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More information on alpha thalassaemia

Alpha globin is made by four genes, two on each strand of chromosome 16. Alpha thalassaemia usually occurs by deletion of some of these four genes. Depending on the total number of alpha genes that a patient has, there are different outcomes:

Alpha globin genes:

Alpha Thalassaemia 3.PNG

4 alpha globin genes: most common scenario, person is not a carrier.

3 alpha globin genes: silent alpha thalassaemia carrier. There is overlap between the red blood cell indices of these individuals and those with 4 gene copies, although the MCV may be slightly lower.

2 alpha globin genes: alpha thalassaemia carrier (also called alpha thalassaemia trait). Individuals who have alpha thalassaemia trait are identified by microcytosis, erythrocytosis, hypochromia and mild anaemia. Individuals with a thalassaemia trait will experience no significant health problems except a possible slight anaemia which cannot be treated with iron, with consequent mild fatigue symptoms.

  • When the two copies are in different alleles (also called in trans), the person is an alpha + carrier. It is most commonly detected in people with African ancestry.
  • When the two copies are in the same allele (also called in cis), the person is alpha 0 carrier. It is most commonly detected in people with Southeast Asian ancestry.

1 alpha globin gene: the person will be affected with haemoglobin H disease. Haemoglobin H disease is characterized by mild to moderate anaemia, hypochromia and microcytosis. Individuals who have haemoglobin H disease generally have a persistent stable state of anemia, which may be accentuated by increased haemolysis during viral infections and by exposure to oxidant medications, chemicals and foods such as sulfa drugs, benzene, and fava beans (similar to individuals who have G6PD deficiency).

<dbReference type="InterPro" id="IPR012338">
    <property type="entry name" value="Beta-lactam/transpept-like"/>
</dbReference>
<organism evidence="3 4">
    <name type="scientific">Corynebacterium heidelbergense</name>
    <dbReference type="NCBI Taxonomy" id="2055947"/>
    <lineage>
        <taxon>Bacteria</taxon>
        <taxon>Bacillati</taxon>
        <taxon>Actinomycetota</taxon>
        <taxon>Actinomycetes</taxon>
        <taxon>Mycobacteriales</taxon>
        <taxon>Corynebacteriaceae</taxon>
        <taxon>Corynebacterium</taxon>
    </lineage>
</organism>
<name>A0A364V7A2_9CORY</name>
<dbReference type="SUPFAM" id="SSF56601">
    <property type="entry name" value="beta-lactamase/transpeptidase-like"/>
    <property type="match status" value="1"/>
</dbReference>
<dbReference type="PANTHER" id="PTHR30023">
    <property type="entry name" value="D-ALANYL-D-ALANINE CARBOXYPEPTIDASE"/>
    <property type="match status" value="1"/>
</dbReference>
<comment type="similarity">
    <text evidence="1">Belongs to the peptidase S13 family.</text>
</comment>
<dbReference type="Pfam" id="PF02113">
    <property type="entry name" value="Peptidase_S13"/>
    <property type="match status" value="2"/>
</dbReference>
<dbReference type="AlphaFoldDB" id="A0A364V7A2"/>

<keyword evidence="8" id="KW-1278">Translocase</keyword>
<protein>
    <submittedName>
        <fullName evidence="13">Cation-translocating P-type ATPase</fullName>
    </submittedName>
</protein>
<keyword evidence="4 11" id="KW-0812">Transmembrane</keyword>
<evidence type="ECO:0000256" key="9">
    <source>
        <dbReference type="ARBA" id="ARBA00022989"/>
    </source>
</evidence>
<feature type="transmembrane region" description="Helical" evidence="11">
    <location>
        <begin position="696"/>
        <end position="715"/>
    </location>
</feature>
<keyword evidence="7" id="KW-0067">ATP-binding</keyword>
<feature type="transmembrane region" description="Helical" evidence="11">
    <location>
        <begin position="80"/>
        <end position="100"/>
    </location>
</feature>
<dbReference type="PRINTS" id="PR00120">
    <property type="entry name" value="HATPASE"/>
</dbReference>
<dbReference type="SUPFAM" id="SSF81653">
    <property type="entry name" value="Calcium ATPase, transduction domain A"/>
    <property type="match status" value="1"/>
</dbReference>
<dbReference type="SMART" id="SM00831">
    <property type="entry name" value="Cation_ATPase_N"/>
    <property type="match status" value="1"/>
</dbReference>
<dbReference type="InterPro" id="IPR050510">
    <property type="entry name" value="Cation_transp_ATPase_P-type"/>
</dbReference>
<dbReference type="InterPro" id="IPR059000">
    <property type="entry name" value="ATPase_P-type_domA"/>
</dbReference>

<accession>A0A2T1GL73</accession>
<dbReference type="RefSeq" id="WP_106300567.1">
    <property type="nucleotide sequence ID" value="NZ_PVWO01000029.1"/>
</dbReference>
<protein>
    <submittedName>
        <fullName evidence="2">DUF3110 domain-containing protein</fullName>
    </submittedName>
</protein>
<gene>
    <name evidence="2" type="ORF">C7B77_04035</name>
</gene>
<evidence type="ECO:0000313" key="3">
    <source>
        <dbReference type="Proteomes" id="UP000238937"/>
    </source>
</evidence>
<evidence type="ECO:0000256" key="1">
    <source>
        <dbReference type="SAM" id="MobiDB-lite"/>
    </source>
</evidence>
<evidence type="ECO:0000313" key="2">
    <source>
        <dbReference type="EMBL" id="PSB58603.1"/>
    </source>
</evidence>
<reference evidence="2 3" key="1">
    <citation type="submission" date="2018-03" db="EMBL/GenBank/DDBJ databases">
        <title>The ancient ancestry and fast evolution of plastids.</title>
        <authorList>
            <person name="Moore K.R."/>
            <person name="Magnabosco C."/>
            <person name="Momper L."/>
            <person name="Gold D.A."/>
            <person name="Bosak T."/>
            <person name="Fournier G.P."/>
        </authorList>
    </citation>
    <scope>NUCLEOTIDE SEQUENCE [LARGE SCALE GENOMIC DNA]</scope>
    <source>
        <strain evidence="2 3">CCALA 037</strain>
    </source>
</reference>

As the red cells mature they lose their ability to withstand oxidant stress and haemoglobin H precipitates, leading to haemolysis. Therapy for individuals who have haemoglobin H disease includes folate, avoidance of oxidant drugs and foods and frequent medical check ups.

No alpha globin genes: the absence of alfa chains causes severe anaemia and leads to hydrops foetalis. This diagnosis is frequently made in the last months of pregnancy when fetal ultrasound indicates a hydropic fetus. The mother frequently exhibits toxemia and can develop severe postpartum hemorrhage. These infants are usually stillborn. There can be other congenital anomalies, though none are pathognomonic for alpha thalassaemia major. If the diagnosis is made early, intrauterine transfusions can be performed.

More uncommonly, alpha thalassaemia can also be caused by point mutations in any of the four alfa globin genes. Some examples of these haemoglobin variants are: Constant-Spring, Icaria, Seal Rock, Pakse, Quong Sze, Sun-Praire and Adana.